China launches cargo craft for space station supply, refueling mission
China sent the cargo craft Tianzhou-2 into space on Saturday, and it successfully docked with the space station core module Tianhe early on Sunday to deliver supplies, equipment and propellant.
The Long March-7 Y3 rocket, carrying Tianzhou-2, blasted off from the Wenchang Spacecraft Launch Site on the coast of the southern island province of Hainan at 8:55pm (Beijing Time) on Saturday, according to the China Manned Space Agency (CMSA).
After 604 seconds, Tianzhou-2 separated from the rocket and entered its designated orbit. At 9:17 pm on Saturday, the solar panels of Tianzhou-2 unfolded and began working properly.
At 5:01am (Beijing Time) on Sunday, Tianzhou-2 and Tianhe completed computer-orchestrated rendezvous and docking. The whole process took approximately eight hours.
Combined with Tianhe, Tianzhou-2 will replenish Tianhe's propellant and help test equipment for space application projects.
China launched its space station core module Tianhe on April 29. The country plans to complete the verification of key technologies and the in-orbit construction of the space station through multiple launches within two years.
Saturday's launch was the first time that the space station cargo transportation system, composed of the Tianzhou spacecraft and Long March-7 rockets, was put into use.
Heavy, rich supplies
Measuring 10.6 meters in length and with a maximum diameter of 3.35 meters, the Tianzhou-2 cargo ship has a maximum takeoff weight of 13.5 tons and carries 6.8 tons of goods and materials.
More than 160 large and small packages, including supplies for astronauts and space-science equipment, and two tons of propellant for Tianhe have been loaded into the cargo freighter, according to the China Academy of Space Technology (CAST).
Lei Jianyu, a designer of Tianzhou-2 at the CAST, said that only two types of cargo spaceships currently in service globally have a maximum carrying capacity of more than 5 tons. "China's Tianzhou is one of them, and is at the world-leading level."
The Tianzhou-2 cargo freighter is composed of cargo and propulsion compartments. Supplies are loaded inside the pressurized cargo section, and propellant in the propulsion section.
The propellant used for the Tianzhou-2's flight and the propellant for refueling the Tianhe core module can be flexibly distributed according to demand.
As the ancient Chinese said, to carry out an important task, supplies like rations and forage should go ahead of troops and horses. During the construction of the space station, cargo spaceships will always be launched ahead of crewed missions.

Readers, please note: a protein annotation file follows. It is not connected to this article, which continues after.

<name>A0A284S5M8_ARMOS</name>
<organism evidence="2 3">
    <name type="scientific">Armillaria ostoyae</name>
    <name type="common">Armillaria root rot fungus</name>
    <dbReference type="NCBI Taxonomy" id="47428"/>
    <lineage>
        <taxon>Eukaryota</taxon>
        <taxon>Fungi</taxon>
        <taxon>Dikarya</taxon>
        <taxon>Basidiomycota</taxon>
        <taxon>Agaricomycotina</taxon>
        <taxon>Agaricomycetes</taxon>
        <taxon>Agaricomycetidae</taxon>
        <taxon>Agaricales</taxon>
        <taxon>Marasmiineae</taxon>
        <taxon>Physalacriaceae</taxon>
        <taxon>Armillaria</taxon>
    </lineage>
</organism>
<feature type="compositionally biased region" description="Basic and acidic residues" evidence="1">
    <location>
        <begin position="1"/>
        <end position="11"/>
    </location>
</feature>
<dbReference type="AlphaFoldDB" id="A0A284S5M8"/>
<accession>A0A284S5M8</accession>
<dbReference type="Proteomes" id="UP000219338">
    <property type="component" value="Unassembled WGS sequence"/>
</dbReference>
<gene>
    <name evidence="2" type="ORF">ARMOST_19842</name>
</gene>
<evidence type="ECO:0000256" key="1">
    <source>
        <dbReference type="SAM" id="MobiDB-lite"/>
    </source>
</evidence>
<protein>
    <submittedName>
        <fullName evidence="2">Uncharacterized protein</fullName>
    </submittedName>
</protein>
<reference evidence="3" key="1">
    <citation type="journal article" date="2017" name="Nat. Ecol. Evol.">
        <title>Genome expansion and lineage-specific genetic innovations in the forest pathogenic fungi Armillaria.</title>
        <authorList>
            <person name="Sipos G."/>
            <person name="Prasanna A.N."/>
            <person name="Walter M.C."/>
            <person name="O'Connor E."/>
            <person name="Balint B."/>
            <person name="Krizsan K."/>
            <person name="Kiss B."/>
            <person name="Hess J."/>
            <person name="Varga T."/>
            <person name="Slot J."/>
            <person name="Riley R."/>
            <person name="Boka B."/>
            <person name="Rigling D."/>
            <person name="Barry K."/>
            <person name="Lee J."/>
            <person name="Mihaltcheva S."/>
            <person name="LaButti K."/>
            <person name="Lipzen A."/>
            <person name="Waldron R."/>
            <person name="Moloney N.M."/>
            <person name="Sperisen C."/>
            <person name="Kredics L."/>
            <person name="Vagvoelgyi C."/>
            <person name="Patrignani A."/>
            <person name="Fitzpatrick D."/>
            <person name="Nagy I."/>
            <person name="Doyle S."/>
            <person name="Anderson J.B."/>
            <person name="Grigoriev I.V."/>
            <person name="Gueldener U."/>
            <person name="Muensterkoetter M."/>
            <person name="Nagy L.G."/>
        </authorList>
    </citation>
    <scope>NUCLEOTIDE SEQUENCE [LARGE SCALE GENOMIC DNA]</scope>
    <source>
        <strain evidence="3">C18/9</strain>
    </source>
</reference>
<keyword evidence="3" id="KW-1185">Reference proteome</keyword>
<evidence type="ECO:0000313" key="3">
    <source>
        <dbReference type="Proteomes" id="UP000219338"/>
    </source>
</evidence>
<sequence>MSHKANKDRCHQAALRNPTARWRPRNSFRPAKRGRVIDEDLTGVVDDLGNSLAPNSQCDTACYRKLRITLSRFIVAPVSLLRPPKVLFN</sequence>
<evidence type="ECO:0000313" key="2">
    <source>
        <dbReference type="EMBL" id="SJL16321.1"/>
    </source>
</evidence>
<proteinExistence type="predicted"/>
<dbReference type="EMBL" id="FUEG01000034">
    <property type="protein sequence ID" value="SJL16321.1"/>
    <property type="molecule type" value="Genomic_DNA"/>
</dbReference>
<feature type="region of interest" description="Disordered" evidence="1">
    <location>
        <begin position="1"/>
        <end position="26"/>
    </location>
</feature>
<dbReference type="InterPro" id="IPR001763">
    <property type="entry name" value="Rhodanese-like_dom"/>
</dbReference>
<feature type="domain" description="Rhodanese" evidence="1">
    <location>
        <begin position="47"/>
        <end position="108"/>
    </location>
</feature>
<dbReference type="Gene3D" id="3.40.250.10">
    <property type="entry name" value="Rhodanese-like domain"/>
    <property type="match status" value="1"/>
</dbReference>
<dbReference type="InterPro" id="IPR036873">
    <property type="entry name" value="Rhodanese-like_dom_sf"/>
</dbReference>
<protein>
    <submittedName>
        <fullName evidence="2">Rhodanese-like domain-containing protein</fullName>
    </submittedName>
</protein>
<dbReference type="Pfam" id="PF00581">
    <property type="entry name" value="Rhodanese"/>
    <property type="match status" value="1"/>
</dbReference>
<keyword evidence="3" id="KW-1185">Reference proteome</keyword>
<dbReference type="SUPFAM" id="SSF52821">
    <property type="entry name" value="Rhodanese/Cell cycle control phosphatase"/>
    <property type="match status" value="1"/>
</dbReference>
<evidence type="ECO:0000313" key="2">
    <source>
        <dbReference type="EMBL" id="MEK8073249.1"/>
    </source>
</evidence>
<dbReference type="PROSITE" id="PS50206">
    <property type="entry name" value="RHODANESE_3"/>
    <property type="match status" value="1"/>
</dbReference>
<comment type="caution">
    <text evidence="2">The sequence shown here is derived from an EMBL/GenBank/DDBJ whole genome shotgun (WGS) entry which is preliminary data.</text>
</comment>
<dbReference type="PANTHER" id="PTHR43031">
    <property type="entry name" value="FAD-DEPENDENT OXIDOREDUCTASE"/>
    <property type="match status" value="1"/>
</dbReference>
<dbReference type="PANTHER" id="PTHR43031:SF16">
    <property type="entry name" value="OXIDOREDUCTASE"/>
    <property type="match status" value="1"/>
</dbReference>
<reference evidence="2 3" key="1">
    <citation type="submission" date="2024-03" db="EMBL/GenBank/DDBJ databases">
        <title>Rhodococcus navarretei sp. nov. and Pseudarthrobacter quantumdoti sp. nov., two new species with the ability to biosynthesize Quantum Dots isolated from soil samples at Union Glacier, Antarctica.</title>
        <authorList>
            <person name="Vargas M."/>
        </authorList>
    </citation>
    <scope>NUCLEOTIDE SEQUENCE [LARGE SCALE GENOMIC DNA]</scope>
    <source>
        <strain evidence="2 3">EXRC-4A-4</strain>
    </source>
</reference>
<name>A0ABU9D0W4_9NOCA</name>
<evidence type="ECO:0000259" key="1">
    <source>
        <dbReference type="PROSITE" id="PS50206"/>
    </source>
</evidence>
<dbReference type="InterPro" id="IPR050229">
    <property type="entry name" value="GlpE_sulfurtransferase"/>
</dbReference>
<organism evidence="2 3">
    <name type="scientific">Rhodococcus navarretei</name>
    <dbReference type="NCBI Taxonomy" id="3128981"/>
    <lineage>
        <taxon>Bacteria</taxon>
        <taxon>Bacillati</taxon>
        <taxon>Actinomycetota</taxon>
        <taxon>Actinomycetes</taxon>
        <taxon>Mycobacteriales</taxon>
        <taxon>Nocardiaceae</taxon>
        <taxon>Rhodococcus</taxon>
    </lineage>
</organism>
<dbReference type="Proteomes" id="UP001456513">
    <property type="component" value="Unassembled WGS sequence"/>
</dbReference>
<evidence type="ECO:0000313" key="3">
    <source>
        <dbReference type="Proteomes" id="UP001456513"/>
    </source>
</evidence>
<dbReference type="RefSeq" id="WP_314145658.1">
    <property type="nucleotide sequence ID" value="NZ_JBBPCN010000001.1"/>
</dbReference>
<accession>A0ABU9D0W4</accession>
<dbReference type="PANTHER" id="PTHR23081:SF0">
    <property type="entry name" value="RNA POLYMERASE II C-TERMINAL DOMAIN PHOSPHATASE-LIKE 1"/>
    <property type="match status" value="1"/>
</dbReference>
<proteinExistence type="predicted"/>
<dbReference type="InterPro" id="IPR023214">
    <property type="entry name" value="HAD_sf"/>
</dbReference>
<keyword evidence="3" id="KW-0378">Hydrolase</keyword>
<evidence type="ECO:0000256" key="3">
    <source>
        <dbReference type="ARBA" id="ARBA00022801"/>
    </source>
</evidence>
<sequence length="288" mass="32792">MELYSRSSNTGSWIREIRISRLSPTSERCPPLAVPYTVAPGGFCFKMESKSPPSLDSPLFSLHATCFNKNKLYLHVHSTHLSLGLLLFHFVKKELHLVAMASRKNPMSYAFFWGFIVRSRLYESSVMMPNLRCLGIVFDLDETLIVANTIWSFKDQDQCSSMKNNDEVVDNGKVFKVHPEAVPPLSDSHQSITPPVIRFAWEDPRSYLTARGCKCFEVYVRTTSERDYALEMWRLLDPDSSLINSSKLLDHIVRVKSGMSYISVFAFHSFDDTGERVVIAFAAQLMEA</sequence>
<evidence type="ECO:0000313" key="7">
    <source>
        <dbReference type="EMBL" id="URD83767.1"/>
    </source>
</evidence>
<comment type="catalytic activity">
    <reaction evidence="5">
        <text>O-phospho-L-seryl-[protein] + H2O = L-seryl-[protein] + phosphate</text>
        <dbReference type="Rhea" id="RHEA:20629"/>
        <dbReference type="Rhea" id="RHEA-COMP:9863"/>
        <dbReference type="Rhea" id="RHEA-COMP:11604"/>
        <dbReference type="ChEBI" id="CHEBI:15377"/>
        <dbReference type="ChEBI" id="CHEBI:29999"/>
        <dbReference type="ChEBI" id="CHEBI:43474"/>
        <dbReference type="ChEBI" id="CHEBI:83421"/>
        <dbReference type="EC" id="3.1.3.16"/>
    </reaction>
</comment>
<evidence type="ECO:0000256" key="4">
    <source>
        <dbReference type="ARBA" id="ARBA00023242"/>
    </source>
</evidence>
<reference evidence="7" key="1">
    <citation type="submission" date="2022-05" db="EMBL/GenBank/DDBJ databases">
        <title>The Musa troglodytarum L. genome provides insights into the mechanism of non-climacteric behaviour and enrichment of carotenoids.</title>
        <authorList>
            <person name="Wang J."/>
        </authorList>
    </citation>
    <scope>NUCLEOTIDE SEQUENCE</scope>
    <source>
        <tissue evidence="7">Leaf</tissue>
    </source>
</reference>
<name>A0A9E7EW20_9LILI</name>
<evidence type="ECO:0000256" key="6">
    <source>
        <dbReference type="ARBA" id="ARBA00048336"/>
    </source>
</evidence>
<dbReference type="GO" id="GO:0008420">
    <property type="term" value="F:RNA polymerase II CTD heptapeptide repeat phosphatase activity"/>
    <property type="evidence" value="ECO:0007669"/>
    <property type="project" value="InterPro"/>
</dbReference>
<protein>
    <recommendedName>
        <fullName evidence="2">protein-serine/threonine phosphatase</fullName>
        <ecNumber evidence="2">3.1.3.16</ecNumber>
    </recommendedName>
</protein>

"We will transport support materials, necessary spare parts and equipment first, and then our crew," said CMSA Director Hao Chun.
Yang Hong, chief designer of the space station at the CAST, said that the launch missions of China's space station are closely coupled. Within 48 hours after Tianhe entered orbit, the core module underwent a status evaluation, and Tianzhou-2 then began its launch countdown preparations.
Following Tianzhou-2's docking with Tianhe, the Shenzhou-12 crewed spaceship will enter its countdown preparations for launch.
Three astronauts aboard Shenzhou-12, who will stay in orbit for three months, will unpack the goods stowed inside Tianzhou-2 to obtain their living and working materials.
In addition to supplies for three astronauts, the gear delivered by Tianzhou-2 includes two spacesuits for extra-vehicular activities, each weighing more than 100 kg.
Tianzhou-2 also sends spare parts for a life support system. The system, which is necessary for astronauts to stay on the moon or explore deeper space, is installed in the Tianhe core module. It is the first such installation in a Chinese spacecraft.
Tianzhou-2 also delivers space food, dubbed "space deliveries" by Chinese engineers, including many traditional Chinese dishes.
From staple foods to non-staples, from meat to vegetables, the menu design is of high quality and appetizing for astronauts. Famous stir-fried Chinese dishes like fish-flavored shredded pork and Gong Bao (Kung Bao) chicken are both on the menu.
Smart cargo management
Engineers have designed a special structure in the 18-cubic-meter cargo craft, dividing the interior into cargo compartments with honeycomb-like panels. Each compartment can hold several packages of different sizes, so that the packages can be efficiently placed in the compartments like building blocks.